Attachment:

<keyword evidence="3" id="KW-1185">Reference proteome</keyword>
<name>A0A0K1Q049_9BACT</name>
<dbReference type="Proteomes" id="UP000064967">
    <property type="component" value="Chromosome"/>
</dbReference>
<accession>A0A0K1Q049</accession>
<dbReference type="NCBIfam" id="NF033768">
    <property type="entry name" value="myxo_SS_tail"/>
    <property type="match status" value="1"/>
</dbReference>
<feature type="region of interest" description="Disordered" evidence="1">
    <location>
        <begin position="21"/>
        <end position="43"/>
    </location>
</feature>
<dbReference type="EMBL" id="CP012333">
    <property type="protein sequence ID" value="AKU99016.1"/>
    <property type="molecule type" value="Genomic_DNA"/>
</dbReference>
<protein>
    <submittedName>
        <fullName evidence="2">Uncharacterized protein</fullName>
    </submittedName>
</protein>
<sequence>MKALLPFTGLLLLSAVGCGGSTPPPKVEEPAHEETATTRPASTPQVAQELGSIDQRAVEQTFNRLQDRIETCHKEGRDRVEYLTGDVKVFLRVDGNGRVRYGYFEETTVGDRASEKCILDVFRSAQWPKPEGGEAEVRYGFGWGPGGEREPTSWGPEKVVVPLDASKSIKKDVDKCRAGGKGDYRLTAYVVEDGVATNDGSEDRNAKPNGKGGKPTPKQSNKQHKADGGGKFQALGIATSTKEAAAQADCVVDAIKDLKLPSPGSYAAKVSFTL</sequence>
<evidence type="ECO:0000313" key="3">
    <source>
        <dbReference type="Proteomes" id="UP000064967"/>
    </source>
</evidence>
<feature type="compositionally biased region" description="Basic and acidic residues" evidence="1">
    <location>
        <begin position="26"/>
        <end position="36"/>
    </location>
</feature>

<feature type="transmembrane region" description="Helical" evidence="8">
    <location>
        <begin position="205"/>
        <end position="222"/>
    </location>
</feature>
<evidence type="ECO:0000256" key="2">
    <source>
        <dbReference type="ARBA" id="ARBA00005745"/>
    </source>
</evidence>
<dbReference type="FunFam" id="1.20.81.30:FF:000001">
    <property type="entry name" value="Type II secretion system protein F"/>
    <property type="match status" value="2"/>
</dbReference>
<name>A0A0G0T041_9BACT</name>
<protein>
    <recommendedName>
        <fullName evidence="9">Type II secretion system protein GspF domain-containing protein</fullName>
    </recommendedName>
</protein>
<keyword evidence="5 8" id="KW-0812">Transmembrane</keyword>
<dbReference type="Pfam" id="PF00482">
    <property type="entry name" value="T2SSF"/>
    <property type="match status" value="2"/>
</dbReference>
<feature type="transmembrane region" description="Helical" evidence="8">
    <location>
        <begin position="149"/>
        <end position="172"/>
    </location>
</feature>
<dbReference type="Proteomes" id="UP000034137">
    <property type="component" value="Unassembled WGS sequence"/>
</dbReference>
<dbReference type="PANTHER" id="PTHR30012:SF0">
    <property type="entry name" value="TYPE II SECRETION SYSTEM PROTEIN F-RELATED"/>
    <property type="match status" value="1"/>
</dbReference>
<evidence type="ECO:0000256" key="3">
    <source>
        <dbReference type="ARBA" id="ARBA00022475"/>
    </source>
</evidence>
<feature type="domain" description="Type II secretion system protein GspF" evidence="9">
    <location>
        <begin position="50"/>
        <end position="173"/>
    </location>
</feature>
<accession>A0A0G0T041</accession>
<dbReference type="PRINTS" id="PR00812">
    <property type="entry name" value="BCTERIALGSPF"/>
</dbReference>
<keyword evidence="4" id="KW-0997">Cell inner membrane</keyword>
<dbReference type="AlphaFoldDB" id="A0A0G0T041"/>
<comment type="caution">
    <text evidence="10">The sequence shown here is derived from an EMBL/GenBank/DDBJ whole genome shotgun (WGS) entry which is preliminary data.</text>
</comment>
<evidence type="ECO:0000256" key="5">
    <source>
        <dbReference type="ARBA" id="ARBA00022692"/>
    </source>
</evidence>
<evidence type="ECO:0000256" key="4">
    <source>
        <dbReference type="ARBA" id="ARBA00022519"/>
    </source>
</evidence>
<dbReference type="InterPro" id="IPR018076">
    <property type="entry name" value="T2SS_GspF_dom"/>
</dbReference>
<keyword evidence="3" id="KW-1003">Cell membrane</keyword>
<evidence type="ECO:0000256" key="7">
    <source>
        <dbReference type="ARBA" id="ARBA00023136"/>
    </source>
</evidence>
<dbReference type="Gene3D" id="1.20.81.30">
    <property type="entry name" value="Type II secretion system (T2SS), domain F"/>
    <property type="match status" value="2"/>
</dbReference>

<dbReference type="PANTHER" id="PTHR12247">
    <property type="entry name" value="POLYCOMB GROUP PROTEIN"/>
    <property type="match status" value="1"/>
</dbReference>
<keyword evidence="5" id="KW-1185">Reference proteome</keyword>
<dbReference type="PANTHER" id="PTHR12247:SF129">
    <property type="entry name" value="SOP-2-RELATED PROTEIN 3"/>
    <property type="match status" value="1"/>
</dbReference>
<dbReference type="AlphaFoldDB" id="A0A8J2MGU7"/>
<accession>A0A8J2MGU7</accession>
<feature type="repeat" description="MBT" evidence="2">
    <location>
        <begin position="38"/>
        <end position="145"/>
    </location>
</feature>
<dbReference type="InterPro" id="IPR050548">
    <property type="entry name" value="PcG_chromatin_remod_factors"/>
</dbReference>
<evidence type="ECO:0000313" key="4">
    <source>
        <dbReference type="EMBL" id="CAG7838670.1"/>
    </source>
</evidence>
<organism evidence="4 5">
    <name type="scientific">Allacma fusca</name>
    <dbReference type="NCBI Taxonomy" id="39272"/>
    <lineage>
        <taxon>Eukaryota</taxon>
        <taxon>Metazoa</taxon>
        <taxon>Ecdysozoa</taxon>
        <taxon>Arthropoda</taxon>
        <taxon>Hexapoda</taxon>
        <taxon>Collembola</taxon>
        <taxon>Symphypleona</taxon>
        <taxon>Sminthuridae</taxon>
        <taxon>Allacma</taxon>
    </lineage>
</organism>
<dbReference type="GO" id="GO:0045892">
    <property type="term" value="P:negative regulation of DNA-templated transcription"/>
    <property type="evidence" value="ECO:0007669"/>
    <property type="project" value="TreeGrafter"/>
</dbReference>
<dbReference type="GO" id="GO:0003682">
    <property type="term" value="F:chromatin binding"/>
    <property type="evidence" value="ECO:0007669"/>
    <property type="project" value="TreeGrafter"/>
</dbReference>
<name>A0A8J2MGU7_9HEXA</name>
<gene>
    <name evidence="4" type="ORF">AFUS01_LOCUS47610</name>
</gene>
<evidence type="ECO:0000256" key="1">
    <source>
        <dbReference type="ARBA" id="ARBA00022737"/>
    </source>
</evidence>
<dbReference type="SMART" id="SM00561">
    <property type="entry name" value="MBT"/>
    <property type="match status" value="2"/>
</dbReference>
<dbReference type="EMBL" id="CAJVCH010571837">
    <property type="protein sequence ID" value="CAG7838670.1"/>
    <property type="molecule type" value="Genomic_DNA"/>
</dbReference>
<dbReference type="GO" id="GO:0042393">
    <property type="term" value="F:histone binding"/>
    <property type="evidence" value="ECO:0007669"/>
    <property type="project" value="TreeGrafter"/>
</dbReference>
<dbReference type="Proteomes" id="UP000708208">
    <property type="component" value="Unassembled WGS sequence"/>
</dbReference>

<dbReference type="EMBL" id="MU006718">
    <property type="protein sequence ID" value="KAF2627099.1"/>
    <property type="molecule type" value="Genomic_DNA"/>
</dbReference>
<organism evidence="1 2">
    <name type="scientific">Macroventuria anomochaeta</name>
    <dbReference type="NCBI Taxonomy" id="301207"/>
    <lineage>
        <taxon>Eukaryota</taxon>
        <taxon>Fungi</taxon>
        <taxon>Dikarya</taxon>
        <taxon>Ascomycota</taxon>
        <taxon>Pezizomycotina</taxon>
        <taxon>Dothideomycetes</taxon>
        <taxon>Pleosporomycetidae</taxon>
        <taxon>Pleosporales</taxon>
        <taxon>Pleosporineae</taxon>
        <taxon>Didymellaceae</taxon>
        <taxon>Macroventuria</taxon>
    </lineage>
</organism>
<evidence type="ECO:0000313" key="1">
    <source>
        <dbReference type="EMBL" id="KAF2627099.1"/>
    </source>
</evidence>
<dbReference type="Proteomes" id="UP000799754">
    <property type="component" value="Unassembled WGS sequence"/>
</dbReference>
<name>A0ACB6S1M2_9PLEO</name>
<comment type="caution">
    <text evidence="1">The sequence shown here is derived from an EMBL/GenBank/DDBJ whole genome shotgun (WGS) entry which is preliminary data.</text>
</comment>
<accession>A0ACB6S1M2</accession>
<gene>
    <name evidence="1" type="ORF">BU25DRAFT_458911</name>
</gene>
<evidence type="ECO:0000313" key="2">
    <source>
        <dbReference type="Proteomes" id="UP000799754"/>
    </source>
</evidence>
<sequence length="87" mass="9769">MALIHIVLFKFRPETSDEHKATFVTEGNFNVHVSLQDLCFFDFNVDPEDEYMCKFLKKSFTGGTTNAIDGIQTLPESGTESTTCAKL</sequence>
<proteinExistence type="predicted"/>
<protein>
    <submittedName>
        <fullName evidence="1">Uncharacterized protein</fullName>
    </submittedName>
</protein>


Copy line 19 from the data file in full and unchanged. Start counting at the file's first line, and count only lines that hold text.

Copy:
    <property type="molecule type" value="Genomic_DNA"/>